Tour d’Amsterdam, part 2

In my previous blog entry, Tour de Amsterdam, I mentioned rules learned the hard way while riding a bike in downtown Amsterdam. Recall that biking is a mode of transportation and not the competitive leisure sport as viewed by most Seattlites. The topography of Amsterdam is wonderfully flat!

Riding for hours is possible with perhaps the only side-effect of returning to your hotel a bit sore in the saddle. So don’t shy away from renting a bike because you don’t have the outfit, helmet or shoes; it’s a common sight to see business men dressed in suits chatting on their cell phones and farmers in overalls wearing clogs on the bike paths. Also, don’t worry about getting lost; along with designated bike paths signs (fietspaden), there are arrow street signs directing you to areas within the city and back to Central Station. Just remember the canals run around the city in a horseshoe pattern.

Now, my favorite bike ride starting from Central Station, the focal point of the city located on the Continue reading “Tour d’Amsterdam, part 2”

Tour de Amsterdam: Biking as a Tourist

image-of-bicyle-in-amsterdam-courtesy-of-j-salmoralBiking in Amsterdam is an experience that can be enjoyed by even novice cyclists. On almost all streets and roads, cyclists enjoy an exclusive wide path separated from motor vehicle traffic by a strip of ground, a ditch or high curb. Riders have the right of way over pedestrians (a practice that takes time getting used to), and even have the prerogative to run red lights! It’s remarkable to be part of a populated community where a bicycle, as a mode of transportation, is only second to the popular and efficient train system that most of Europe enjoys.

As a flight attendant, I get to visit Amsterdam several times a year. While walking proves to be the best way of becoming familiar with a city, once you’re comfortable with the layout, renting a bike allows you to be more adventuresome within and outside the city limits. There are numerous bike rental shops in the city, just outside Central Station (the main train station) and even in smaller outlying towns. Bikes can be rented for a few hours or weekly.

Here are a few tips I’ve learned (some the hard way):   Continue reading “Tour de Amsterdam: Biking as a Tourist”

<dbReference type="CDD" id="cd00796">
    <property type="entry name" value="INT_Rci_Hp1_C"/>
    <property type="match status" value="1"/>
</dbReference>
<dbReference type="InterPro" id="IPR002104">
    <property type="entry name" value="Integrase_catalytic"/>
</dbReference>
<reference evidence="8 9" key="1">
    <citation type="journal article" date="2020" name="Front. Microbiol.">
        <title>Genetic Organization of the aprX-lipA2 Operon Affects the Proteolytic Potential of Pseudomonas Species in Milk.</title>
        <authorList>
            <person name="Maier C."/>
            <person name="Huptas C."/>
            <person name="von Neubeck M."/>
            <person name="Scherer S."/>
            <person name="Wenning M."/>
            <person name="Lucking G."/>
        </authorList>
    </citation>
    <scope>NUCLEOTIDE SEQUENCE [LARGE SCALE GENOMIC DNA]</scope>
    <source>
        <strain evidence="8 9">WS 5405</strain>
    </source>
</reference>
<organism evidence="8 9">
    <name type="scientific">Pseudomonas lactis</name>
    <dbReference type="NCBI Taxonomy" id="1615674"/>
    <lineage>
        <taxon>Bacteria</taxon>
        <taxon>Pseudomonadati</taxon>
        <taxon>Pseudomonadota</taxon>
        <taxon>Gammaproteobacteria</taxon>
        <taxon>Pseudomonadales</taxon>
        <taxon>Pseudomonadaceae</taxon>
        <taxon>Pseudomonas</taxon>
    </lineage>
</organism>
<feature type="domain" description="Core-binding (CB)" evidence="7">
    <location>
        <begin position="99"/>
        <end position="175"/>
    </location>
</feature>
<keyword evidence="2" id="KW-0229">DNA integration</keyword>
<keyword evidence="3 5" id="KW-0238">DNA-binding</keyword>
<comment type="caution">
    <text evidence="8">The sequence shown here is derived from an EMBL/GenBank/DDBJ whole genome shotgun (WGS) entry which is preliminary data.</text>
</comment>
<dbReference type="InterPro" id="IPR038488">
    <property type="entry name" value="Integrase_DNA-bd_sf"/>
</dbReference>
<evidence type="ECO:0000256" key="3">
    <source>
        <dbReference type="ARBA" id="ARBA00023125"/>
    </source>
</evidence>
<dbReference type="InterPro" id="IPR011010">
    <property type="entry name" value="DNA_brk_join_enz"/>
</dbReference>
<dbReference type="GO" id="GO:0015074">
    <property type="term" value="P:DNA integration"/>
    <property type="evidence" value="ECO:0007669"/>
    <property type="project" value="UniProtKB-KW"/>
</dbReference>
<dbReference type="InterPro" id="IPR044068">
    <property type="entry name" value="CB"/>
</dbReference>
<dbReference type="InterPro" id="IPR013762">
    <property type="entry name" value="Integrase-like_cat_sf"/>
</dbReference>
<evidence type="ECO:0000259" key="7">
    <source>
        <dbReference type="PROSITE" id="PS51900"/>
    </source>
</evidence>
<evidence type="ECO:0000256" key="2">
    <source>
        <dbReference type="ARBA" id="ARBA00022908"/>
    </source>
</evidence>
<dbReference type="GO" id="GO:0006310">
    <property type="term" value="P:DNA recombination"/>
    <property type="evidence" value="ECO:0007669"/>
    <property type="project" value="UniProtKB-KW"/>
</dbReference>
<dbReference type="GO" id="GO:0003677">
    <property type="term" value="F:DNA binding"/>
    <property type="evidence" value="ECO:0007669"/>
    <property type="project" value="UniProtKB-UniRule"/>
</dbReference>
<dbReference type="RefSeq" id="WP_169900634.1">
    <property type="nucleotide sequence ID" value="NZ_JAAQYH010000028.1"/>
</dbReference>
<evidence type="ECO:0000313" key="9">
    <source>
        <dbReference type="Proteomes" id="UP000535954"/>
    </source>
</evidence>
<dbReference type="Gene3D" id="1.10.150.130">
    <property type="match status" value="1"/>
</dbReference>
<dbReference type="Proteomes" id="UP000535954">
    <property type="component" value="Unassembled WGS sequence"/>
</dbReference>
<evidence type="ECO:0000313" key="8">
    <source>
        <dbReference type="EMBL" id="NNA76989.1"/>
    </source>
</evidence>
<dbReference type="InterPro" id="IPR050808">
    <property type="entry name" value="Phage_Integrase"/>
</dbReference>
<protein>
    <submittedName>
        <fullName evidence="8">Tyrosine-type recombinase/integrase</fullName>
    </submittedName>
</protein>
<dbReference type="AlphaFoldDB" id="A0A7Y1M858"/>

The Romans are here: are you ready?

Where would you stay if you were able to visit ancient Rome, say in 200 AD? What would you have for dinner? Where would you go for entertainment? What tips would help you survive on those mean, mean, streets?

Ancient Rome on Five Denarii a Day by Philip Matyszak purports to be a travel guide for back then, not for use in touring today’s Rome of ruins and broken monuments. Of course, it really does help us understand current Rome’s glorious past and fallen stones by providing context for this era’s readers. Full of travel advice for ancient tourists and loaded with chatty suggestions about local customs, this humorous guide is a fun way to learn about life in the ancient city, and should be an great read for history buffs and for fans of historical mysteries in the Steven Saylor or Lindsey Davis line. Fine illustrations, many in color, show views from that toga-clad world.

Working the same turf but in a much more straightforward and serious way is Rome from the Ground Up by James H. S. McGregor. This guide looks at the many historical versions of Rome that are layered on top of each other and form the basis for the current city. Chronologically examining each era’s city, beginning with the founding of the village by the Tiber and extending to modern times, the guide explains how the structures and landscapes came to be and how they influenced the next development in the same spaces. The well-chosen and frequent illustrations support a clear and understandable writing style, although I often wished for larger format images. Designed in a post-Internet style, the book’s images mimic thumbnail images on a web page, which can frustrate a reader trying to see the details of what is being discussed. An over dependence on white space and the small font cause the book to run long at 344 pages, and printed on heavy paper and weighing in at nearly 2 pounds, this undermines the author’s goal of having the guide used by travelers in the field. Still, this is a book that would be very useful upon a return from Rome, explaining the intriguing and mysterious buildings that are often missed by conventional travel guides.

The Seattle Art Museum is hosting a fabulous Roman exhibit opening February 22nd through May 11. Find out more about SAM’s Roman Art from the Louvre exhibit.

~posted by Carl